The US' decision to send four F-15E Eagles for Cope India 2023 is being seen by many as an effort to convince India that this Boeing-built twin-engine fighter jet is the best option available in the market.
The US government has granted permission to Boeing to sell F-15 jets to India. Not only the F-15Es, even the superior F-15EXs are on offer, a source said. After acquiring 36 Rafales from France, India is on the lookout for several more Medium Multi Role Combat Aircraft (MMRCA) to fill the existing gap between the Light Combat Aircraft (LCA) Tejas and the much heavier Su-30 MKI.
"Four F-15Es from the Pacific Air Command of the United States Air Force (USAF) have been participating in joint exercises with Rafales, Tejas, Jaguars and Su-30 MKIs of the Indian Air Force (IAF) at the Kalaikunda Air Force Station. The idea is for IAF pilots to check how compatible the aircraft is as an MMRCA.
"The IAF has never used US-made fighter jets though it has acquired strategic transport aircraft like the C-130Js and C-17s as well as helicopters like Apaches and Chinooks. Though the F-15Es are not as robust and sophisticated as the F-15EXs, the basics are the same," the source added.
A former IAF official said that Cope India 2023 is being held at a time when India is concerned with China's military build-up along the Line of Actual Control (LAC). Though the US and Boeing claim that the F-15EX Eagle-II can counter any threat from China, several rounds of trials will be required, he said.
Any MMRCA that the IAF procures has to operate in extreme weather conditions, whether in temperatures ranging around 40-degree Celsius in the Western Sector, or the sub-zero climes of the Himalayas.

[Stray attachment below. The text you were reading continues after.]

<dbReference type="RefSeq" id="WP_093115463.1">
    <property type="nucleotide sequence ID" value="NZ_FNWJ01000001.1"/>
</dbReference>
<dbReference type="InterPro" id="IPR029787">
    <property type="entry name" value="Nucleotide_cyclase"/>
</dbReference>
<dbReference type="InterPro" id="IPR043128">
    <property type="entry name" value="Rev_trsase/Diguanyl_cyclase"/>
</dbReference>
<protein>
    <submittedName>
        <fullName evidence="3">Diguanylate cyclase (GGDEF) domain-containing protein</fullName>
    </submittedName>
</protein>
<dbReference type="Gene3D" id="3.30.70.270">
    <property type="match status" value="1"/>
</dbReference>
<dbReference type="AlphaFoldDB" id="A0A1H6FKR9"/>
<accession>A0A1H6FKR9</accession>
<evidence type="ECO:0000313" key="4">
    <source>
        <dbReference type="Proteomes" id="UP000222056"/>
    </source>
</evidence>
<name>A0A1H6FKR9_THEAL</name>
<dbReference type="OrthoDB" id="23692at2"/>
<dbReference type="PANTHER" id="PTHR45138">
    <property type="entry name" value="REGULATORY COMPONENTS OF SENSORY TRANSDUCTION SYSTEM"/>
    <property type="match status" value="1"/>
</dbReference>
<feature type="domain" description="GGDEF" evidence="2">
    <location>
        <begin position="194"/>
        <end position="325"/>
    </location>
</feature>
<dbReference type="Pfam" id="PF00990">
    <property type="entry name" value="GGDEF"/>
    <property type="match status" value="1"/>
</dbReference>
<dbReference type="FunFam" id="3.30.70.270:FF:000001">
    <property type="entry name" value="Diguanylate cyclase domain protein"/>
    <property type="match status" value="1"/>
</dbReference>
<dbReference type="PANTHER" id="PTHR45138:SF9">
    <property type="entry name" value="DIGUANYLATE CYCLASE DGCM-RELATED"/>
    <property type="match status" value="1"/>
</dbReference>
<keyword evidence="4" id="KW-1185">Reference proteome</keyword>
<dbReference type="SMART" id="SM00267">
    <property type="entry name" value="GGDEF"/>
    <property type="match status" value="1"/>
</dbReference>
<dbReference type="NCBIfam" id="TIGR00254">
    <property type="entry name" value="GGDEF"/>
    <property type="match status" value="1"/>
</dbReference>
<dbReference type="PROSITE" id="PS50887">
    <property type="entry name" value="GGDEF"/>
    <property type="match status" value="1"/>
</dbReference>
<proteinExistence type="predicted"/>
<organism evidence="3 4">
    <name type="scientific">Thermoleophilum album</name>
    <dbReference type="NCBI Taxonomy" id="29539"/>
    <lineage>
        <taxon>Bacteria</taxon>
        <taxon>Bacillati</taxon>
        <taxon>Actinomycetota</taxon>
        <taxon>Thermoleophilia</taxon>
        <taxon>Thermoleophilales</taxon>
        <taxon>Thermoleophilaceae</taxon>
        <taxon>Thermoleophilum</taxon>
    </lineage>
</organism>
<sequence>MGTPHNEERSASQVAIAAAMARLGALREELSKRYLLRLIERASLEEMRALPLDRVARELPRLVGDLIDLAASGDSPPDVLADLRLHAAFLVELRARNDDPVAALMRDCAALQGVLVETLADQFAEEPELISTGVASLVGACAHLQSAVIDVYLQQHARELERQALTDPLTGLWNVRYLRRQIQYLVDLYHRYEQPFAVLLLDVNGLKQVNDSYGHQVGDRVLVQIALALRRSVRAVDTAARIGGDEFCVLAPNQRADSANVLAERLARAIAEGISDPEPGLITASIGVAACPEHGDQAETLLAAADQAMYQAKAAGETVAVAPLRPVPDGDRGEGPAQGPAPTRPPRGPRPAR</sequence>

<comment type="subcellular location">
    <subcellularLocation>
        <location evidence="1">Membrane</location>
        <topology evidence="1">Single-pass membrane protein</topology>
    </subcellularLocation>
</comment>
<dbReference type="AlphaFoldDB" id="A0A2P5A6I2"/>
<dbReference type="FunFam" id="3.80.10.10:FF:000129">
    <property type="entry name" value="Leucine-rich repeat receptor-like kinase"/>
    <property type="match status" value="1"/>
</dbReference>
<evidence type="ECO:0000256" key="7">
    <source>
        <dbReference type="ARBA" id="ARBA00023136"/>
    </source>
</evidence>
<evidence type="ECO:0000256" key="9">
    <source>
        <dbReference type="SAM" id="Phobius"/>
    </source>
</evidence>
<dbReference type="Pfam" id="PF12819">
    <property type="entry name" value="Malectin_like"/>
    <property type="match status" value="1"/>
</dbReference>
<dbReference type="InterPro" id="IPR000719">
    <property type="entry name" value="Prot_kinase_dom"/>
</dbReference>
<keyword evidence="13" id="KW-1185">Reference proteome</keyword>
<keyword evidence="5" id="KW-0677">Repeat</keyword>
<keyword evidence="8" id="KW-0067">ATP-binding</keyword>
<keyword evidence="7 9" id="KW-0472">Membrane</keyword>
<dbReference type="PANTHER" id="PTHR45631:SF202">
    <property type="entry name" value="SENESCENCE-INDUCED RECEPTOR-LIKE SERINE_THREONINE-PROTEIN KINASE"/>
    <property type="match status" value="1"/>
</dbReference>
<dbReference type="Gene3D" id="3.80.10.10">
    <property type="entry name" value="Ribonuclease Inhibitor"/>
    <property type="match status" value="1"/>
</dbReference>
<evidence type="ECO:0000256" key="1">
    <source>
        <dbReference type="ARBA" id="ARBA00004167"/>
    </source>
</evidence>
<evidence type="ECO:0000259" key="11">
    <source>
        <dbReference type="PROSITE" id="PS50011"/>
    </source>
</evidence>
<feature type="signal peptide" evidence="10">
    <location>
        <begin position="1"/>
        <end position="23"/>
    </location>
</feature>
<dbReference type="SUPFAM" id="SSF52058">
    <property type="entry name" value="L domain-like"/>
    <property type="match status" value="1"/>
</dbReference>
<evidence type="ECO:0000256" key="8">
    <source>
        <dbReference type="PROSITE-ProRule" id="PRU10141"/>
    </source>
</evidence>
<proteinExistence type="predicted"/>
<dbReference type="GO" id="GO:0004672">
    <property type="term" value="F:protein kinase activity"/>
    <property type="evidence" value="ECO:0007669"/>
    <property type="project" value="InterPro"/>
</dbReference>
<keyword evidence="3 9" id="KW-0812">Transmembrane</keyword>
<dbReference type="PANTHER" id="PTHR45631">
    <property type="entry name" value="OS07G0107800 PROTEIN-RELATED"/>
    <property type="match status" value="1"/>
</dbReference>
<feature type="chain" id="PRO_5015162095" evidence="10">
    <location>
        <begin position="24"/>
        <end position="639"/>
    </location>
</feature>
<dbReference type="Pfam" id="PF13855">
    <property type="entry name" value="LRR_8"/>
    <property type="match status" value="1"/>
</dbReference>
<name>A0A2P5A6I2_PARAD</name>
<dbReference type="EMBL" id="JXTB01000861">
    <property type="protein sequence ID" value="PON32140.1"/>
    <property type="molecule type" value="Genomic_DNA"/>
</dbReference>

Boeing maintains that the Eagle-II is much larger than the Rafale and has a take-off load carrying capacity that nearly equals that of the Su-30MKI. The aircraft can carry up to 22 missiles, including hypersonic ones. It can also counter any threat from Chinese-built hypersonic missiles. It's fuel tanks also give it an extended range.
The F-15EX has only been inducted into the USAF recently. The aircraft is in the wishlist of several countries, the US claims.
While exercises are fine, officials in India are skeptical about making any commitment and will weigh all the options first, including the indigenous twin-engine Tejas that is being developed.
On Monday, officials at AFS Kalaikunda said that all the aircraft involved in the exercise have flown extensively.
"Multiple missions were flown to enhance Within Visual Range and Beyond Visual Range combat deployment philosophy in large force package," an official said.
Though there was no specific mention of China, an US official said that both India and the US are keen on maintaining a peaceful Indo-Pacific region.